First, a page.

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    I don't understand the posters who complain about storms being designated as a huge storm with major impact turning out to be a nothing. I would prefer to be prepared than not prepared for potential lack of services.

    If one has a family member or neighbor with significant health issues, mobility issues, planning/preparing for a big storm is better than being without a plan.

  19. #39
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    ^^^I don't remember anyone complaining about that. What *I* get annoyed with is the hyping up of the kind of weather that is perfectly normal for this part of the country at this time of year, going back loooong before there was any such thing as climate change. Irene and Lee last year, & Sandy this year, OTOH, those kind of storms are NOT normal for the Northeast region, but a major snowstorm up here should be considered routune and par for the course of living here.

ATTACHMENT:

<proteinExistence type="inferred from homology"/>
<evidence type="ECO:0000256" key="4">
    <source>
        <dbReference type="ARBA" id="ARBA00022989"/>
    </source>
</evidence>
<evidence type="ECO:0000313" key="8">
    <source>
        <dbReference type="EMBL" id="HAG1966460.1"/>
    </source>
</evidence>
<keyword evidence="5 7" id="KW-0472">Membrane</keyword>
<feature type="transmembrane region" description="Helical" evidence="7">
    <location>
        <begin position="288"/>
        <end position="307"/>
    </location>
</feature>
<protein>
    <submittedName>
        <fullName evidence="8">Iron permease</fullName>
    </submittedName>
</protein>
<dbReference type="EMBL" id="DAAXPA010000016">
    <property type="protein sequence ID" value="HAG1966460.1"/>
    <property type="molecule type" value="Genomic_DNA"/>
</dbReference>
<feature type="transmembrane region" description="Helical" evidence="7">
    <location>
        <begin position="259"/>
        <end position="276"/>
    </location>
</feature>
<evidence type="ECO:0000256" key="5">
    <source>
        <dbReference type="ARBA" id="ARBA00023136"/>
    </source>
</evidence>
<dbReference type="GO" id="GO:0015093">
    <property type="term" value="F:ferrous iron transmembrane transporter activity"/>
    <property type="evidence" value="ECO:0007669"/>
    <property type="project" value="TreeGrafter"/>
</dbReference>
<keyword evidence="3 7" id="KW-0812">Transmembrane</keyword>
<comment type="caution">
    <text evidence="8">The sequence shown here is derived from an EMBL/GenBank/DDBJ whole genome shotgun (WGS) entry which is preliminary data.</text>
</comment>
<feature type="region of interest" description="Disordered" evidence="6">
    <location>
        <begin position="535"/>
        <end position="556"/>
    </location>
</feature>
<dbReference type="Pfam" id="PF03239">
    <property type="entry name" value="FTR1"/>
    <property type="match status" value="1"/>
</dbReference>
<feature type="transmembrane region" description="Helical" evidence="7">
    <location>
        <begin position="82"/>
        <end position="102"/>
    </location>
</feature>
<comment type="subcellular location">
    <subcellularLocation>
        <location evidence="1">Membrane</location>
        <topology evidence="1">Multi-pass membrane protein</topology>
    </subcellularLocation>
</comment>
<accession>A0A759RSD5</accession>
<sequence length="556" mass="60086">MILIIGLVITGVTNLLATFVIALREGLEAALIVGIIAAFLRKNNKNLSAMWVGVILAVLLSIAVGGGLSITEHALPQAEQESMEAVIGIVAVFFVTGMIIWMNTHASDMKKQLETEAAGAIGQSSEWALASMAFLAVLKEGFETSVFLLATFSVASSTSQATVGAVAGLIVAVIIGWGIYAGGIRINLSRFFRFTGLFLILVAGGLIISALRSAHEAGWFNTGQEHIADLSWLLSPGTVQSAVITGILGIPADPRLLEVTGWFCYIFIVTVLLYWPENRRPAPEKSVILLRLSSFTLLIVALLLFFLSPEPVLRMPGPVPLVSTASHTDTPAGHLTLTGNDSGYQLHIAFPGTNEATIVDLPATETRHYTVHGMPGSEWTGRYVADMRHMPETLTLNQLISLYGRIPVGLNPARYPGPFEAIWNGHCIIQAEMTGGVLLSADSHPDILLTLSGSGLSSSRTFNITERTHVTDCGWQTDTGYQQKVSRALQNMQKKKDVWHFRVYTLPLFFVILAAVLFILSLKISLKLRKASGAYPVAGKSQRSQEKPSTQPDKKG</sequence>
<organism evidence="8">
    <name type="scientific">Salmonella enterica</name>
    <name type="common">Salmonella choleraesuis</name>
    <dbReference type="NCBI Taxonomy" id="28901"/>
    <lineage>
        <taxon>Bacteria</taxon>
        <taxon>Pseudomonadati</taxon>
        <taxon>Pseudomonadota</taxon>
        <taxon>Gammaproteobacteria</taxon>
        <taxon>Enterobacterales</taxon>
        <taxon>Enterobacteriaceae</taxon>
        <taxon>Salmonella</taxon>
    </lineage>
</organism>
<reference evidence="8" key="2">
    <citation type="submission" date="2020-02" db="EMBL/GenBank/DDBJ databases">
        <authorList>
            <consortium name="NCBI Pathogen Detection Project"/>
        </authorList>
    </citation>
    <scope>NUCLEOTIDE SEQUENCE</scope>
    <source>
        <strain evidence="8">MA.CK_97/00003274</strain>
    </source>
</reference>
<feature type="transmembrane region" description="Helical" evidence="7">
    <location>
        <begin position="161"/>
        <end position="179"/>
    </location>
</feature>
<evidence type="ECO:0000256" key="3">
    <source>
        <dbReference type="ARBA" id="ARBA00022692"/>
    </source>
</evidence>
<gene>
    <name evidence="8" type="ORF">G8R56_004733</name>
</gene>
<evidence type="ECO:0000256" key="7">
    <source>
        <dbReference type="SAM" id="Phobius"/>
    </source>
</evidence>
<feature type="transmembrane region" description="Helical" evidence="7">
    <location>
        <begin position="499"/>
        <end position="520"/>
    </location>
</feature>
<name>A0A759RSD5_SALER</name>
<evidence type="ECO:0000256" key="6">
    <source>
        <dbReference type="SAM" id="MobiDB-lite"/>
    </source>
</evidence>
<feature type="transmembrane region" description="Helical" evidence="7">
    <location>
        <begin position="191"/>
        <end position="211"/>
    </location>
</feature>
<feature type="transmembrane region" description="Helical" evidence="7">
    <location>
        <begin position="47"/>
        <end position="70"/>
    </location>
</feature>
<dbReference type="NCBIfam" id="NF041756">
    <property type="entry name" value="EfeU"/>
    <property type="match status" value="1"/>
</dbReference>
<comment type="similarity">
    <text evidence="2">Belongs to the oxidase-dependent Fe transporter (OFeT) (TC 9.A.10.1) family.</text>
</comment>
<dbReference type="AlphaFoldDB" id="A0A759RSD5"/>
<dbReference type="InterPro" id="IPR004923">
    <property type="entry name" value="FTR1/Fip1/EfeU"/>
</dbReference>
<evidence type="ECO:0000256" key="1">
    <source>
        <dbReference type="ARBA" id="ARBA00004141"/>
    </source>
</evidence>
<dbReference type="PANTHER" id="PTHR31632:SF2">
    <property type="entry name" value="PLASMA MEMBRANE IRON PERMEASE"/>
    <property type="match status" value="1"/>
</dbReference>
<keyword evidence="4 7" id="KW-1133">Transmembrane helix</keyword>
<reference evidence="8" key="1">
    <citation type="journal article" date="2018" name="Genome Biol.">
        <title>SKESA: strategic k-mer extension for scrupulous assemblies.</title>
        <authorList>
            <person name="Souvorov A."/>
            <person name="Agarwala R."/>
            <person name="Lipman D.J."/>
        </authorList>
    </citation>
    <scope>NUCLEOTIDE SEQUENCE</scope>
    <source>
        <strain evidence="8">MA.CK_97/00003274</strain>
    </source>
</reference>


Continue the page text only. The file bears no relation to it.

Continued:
20. #40
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    Quote Originally Posted by Karina1974 View Post
    ^^^I don't remember anyone complaining about that. What *I* get annoyed with is the hyping up of the kind of weather that is perfectly normal for this part of the country at this time of year, going back loooong before there was any such thing as climate change. Irene and Lee last year, & Sandy this year, OTOH, those kind of storms are NOT normal for the Northeast region, but a major snowstorm up here should be considered routune and par for the course of living here.
    I would include the Halloween storm last year. As much as getting a foot or more of snow in the NE is normal, it is rare to get it late October. A storm like that with leaves on the trees = devastating. But, in February, pretty expected.